Samples taken at the first positive IgM and/or IgG detection by the two different assays and up to two consecutive samples were further analysed by immunoblot (Table 3). Borderline results were counted as positive. The Mikrogen ELISA, Wantai ELISA and immunoblot revealed concordant IgM results for 12 samples and concordant IgG results for 15 samples. For two IgM and two IgG samples, only the Wantai ELISA gave positive results. In eight IgM samples and five IgG samples, both ELISAs gave positive results but the interpretation of the immunoblot was negative.

Table 3

Hepatitis E virus-specific antigens in selected samples with different detection of anti-hepatitis E virus antibodies, Wantai vs Mikrogen ELISA, blood donors, Germany, 2011 (n = 8)

Donor
(sex, age in years)
Day Anti-HEV Mikrogen Wantai Immunoblota
O2N (1) O2C (4) O2M (1) O3 (2) ∑ (interpretation)
Gt1 Gt3 Gt1 Gt3 Gt1 Gt3
D1
(M, 27)
5 IgM Negative Negative 0 (negative)
IgG Negative Negative 0 (negative)
13 IgM Positive Positive +/−  +  + +/− +/− 5 (positive)
IgG Positive Positive +/− +/− 0 (negative)
D2
(M, 37)
35 IgM Borderline Positive  +++  ++ +/− +/− 1 (negative)
IgG Positive Positive  + +/−  +  +++  ++ 7 (positive)
D3
(M, 26)
0 IgM Positive Positive +/−  +  + +/− 5 (positive)
IgG Negative Positive +/− +/− +/− 0 (negative)
8 IgM Positive Positive +/−  +  + +/− 5 (positive)
IgG Positive Positive +/− +/−  + 4 (positive)
D4
(M, 53)
42 IgM Positive Positive +/− 0 (negative)
IgG Positive Positive  +  +  +  + 6 (positive)
48 IgM Positive Positive +/− 0 (negative)
IgG Positive Positive  +  +  +  + 6 (positive)
D5
(M, 26)
0 IgM Positive Positive +/− +/−  +  + 6 (positive)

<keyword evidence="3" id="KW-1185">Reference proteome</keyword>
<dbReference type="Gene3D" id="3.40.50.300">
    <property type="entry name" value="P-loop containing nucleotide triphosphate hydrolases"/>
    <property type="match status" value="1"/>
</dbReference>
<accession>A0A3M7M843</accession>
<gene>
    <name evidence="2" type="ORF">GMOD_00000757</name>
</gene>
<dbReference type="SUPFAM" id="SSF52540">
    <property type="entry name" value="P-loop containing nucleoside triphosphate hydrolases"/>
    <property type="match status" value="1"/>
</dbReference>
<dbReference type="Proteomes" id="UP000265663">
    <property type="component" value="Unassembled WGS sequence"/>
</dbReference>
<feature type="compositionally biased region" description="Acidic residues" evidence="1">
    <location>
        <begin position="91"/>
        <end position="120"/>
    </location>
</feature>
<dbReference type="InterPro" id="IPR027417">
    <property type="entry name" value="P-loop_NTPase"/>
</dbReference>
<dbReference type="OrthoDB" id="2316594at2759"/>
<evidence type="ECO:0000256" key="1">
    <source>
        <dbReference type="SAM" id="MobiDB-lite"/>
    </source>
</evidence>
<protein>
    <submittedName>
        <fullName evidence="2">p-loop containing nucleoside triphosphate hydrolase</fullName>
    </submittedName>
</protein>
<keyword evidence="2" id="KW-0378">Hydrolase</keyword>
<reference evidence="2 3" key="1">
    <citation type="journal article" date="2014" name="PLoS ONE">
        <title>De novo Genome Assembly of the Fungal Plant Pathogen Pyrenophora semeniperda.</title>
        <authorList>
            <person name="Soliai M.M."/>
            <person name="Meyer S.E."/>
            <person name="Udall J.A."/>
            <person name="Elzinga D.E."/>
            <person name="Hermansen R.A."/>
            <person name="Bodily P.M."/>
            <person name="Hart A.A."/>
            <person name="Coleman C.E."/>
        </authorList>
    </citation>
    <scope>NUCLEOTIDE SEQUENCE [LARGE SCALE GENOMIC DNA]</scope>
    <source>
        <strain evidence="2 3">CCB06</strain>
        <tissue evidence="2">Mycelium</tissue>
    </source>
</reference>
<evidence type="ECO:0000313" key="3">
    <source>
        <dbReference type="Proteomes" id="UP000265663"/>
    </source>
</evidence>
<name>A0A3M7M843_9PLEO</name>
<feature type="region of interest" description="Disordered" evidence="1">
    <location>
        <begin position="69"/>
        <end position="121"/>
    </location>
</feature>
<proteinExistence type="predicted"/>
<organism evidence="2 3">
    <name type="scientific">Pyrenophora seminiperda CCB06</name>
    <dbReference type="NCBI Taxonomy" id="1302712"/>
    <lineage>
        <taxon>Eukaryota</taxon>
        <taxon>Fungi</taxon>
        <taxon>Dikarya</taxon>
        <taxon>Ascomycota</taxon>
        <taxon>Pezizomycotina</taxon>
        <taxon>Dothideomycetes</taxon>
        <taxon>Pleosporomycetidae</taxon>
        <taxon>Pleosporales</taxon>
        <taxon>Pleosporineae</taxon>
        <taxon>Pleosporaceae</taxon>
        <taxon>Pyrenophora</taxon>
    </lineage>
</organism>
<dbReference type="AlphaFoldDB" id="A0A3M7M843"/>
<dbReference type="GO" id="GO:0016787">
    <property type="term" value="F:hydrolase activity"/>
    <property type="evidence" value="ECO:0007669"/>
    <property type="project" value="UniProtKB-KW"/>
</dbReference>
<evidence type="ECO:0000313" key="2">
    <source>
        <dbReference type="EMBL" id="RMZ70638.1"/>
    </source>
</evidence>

IgG Positive Positive  +  +  ++  +++ +/− 7 (positive)
11 IgM Positive Positive +/− +/− +/− 0 (negative)
IgG Positive Positive  +  +  ++  +++ +/− 7 (positive)
D6
(M, 27)
21 IgM Negative Negative 0 (negative)
IgG Negative Negative 0 (negative)
28 IgM Positive Positive +/− +/−  +  +++  +++ 6 (positive)
IgG Positive Positive +/−  ++  +++ 2 (negative)
35 IgM Positive Positive +/− +/− +/− +/−  +++  +++ 2 (negative)
IgG Positive Positive  + +/− +/−  +  ++  +++ 7 (positive)
D7
(M, 22)
40 IgM Positive Positive  +  + +/− +/−  + 3 (borderline)
IgG Negative Positive  + +/− +/ − 1 (negative)
46 IgM Positive Positive +/− +/− +/ − 0 (negative)
IgG Borderline Positive  ++ +/− 1 (negative)
49 IgM Borderline Positive +/− +/− +/− 0 (negative)
IgG Positive Positive  ++ +/− +/− +/− 1 (negative)
D8
(M, 26)
32 IgM Positive Positive +/− +/− 0 (negative)
IgG Negative Negative +/− +/− 0 (negative)
39 IgM Negative Positive +/− +/− +/− 0 (negative)
IgG Positive Positive +/− +/− +/− +/− +/− 0 (negative)
46 IgM Negative Positive 0 (negative)
IgG Positive Positive +/− +/− + ++ +/− 4 (positive)
D9
(M, 21)
49 IgM Negative Negative NT NT NT NT NT NT NT NT
IgG Positive Positive +/− + + +/− 4 (positive)
52 IgM Negative Negative NT NT NT NT NT NT NT NT
IgG Positive Positive +/− + + +/− 4 (positive)
D10
(M, 20)
59 IgM Negative Negative +/− +/− 0 (negative)
IgG Positive Positive ++ +/− + ++ 5 (positive)
63 IgM Negative Negative 0 (negative)
IgG Positive Positive ++ +/− + ++ 5 (positive)

HEV: hepatitis E virus; M: male; NT: not tested.

a O2N, O2C, O2M, O3 (Gt1/Gt3: genotype 1 and 3): highly purified recombinant HEV antigens provided by the manufacturer; numeric score in parenthesis. −: no reaction; +/−: very weak intensity (< cut-off); +: weak intensity (= cut-off); ++: strong intensity (> cut-off); +++: very strong intensity. Interpretation: ≤ 2: negative; 3: borderline; ≥ 4: positive; only reactions with intensities higher than + were included in the interpretation. Numeric scores of antigens were summed up for final interpretation: once for samples with +, ++ or +++, and only once per antigen if Gt1 and Gt3 or both reacted. Calculation example for sample D2 IgG: 1 × score 1 (O2N Gt3 positive) + 1 × score 4 (O2C Gt3 positive) + 1 × score 2 (O3 Gt1 and Gt3 positive)

Discussion

HEV viraemia in symptomatic cases usually lasts from four to six weeks but can remain more than 100 days in some cases [23]. Liver enzyme values reach a peak about six weeks post exposure before decreasing towards normal levels by week 10 [20]. The typical serological course of an HEV infection shows an initial rise in short-lived anti-HEV IgM after three to four weeks that decline to baseline levels within three to six months, followed by an increase of IgG which remains detectable for up to 15 years [2,20,21]. However, the knowledge about the natural course of HEV infection in asymptomatic HEV-infected individuals is limited.